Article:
When I was 5 months pregnant, my husband and I took a trip to Singapore and Malaysia. It was my first trip back since the 1990’s and my husband’s first time there at all. He had recently acquired a job with an international company, so we were fitting the trip in before his work trip in Singapore.
Singapore had modernised over the last 18 years, the Chinatown had shrunk and big sleek high-rise had popped up everywhere. We stayed in the Riverview Hotel where there were lots of lovely old buildings, most which had now been given a fresh coat of paint and a face-lift. Necessary, I suppose, but sad that it also meant a loss of authenticity.
I started our tour of Singapore with the iconic Raffles Hotel. The Indian doorman I remembered, but not the fancy expensive shops. The Singapore slings also seemed a bit out of reach expensive this time around.
We headed for the waterfront, past the futuristic looking Esplanade Theatre, to my favourite white Merlion fountain. It was now overlooked by the new Marina Bay Sands which was three towers with a curved cruise boat shaped roof, shimmering in the sunlight.
Passing the Fullerton Hotel, we walked to Clarke Quay with all the bronzed statues of buffalo’s and children jumping into the river. We had lunch at one of the many riverfront restaurants boasting fresh seafood and good beer. Here it felt a bit more like the Singapore I remembered.
My husband is a bit of a fan of markets, so we headed to Bugis Street markets to see what we could find. We also stumbled upon Chijmes, a church surrounded by a new courtyard complex of restaurants, including a very nice Tapas restaurant. Chijmes was one of the nicer new developments where I could see improvements to the old.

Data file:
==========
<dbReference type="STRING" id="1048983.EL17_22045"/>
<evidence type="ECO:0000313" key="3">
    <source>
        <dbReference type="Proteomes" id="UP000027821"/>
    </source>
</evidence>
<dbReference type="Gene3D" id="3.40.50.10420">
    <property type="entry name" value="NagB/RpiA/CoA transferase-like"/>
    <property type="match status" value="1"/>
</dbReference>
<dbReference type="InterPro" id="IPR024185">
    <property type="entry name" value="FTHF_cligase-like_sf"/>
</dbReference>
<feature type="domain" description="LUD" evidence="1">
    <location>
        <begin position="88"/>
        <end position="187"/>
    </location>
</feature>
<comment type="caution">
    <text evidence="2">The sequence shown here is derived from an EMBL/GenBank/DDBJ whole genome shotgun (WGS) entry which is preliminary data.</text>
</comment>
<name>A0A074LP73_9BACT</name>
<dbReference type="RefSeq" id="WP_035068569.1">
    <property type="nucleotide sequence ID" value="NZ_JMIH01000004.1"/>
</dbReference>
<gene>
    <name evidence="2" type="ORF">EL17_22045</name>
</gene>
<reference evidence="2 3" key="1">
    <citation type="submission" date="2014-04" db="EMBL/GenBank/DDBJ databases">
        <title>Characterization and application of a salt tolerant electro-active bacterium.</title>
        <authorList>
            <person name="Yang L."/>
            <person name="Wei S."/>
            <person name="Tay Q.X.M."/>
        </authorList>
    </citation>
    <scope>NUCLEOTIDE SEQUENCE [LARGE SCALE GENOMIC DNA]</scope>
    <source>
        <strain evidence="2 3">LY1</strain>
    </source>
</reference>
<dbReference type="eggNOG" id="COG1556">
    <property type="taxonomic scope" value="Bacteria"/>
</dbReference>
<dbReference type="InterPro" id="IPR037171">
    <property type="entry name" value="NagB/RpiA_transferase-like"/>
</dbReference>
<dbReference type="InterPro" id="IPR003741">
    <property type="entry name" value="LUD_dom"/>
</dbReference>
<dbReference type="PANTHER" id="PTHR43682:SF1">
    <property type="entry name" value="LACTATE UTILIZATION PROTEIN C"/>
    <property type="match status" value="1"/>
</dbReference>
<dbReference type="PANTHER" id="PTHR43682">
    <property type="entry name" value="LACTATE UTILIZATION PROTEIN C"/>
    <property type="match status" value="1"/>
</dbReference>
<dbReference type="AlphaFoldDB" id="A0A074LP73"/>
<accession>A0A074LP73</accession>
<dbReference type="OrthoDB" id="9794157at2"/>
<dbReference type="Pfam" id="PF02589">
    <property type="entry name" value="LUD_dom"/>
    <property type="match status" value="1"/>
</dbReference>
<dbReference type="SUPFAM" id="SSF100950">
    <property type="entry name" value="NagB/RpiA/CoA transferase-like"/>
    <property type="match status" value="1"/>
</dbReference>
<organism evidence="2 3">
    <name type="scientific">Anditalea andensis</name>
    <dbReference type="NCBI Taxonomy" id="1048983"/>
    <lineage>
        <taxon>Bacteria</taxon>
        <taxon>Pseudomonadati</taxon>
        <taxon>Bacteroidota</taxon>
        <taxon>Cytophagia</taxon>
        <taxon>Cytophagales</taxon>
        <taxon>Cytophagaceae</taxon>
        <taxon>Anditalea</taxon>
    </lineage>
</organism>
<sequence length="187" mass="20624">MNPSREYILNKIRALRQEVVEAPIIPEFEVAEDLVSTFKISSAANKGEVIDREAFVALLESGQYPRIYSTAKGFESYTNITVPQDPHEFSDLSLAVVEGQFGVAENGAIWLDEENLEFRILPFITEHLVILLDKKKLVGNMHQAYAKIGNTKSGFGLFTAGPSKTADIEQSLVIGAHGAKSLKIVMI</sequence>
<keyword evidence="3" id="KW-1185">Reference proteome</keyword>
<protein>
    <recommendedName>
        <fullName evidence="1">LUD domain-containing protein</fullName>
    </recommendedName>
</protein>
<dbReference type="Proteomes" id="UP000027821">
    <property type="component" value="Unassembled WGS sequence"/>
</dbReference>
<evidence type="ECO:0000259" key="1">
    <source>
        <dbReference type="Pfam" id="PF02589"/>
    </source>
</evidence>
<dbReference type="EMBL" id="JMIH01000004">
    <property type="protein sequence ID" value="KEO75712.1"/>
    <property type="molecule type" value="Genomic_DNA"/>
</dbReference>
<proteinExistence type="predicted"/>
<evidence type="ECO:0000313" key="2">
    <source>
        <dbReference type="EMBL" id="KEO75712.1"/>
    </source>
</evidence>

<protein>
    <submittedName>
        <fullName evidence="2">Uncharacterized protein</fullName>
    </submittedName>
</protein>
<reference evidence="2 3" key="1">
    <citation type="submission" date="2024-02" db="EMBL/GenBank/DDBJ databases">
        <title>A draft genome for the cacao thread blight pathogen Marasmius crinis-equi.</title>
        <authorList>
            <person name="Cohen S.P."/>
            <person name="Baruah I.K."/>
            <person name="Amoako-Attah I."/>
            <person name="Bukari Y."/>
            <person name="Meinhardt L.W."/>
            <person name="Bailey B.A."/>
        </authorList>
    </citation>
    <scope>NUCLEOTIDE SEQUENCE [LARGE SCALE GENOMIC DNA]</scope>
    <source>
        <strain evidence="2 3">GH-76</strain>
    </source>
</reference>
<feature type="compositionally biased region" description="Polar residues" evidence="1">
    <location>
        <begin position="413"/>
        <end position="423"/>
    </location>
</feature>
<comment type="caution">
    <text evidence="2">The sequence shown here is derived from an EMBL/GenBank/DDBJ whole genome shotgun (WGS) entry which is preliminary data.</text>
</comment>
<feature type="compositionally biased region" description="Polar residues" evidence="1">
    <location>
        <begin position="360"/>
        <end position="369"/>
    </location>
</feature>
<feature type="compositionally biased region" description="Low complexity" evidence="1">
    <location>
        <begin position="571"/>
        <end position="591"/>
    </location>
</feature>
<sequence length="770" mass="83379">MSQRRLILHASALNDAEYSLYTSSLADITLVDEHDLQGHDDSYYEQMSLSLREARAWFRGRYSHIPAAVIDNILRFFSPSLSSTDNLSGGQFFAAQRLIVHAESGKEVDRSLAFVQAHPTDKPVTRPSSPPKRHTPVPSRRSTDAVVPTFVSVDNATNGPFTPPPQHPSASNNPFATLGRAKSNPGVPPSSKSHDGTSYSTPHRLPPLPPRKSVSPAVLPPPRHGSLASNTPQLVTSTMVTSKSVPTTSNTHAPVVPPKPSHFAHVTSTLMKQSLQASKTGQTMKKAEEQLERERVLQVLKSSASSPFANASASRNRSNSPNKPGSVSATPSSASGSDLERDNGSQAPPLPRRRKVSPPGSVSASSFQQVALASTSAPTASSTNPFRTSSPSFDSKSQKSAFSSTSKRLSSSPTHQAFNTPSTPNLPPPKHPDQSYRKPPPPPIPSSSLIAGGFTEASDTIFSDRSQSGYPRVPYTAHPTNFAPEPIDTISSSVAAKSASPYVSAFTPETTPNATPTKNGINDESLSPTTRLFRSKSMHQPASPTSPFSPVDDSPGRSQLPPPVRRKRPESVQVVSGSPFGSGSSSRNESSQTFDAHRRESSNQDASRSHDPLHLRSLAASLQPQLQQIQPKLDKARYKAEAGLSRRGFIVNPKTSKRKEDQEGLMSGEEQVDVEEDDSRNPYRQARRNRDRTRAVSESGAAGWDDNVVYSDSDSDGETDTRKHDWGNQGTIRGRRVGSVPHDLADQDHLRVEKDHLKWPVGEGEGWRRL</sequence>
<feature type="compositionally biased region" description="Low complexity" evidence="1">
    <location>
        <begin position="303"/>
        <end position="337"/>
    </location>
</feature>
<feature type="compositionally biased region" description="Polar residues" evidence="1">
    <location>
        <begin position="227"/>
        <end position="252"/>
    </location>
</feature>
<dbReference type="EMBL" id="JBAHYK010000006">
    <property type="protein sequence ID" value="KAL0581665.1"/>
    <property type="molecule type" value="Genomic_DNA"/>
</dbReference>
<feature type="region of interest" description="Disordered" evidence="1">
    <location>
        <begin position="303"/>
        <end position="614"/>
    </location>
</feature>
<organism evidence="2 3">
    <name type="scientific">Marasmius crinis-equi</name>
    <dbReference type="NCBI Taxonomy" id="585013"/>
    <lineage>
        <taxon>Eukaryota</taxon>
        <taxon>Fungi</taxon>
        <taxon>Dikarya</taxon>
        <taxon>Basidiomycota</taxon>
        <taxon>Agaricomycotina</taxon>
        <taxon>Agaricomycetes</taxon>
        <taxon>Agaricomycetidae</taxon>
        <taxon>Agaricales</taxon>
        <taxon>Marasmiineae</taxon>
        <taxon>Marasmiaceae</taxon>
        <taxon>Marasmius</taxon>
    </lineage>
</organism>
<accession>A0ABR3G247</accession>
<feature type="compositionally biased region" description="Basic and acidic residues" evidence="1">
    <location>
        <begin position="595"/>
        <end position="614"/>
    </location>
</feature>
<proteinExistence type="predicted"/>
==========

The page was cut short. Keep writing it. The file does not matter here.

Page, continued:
That night, the bus picked us up from the hotel to take us out to the Singapore Zoo for a night safari. I love zoo, but had never heard of a night safari before and was quite excited to be embarking on a new experience. We sat in a jeep vehicle train with zebra stripes for the safari.
The light was not good enough for my camera to be able to take photos in the dark, which turned out to be a good thing as it forced me to sit back and enjoy the animals rather than concentrate on recording them all. There were Indian wolves, elephants and Himalayan Tahr.
Some of the animals were not naturally nocturnal which was a bit worrying, but I guess animals are adaptable, just like humans. After the drive, we got out of the jeeps and took one of the walks to see the bizarre fishing cats which I had never seen before. They became a new favourite of mine.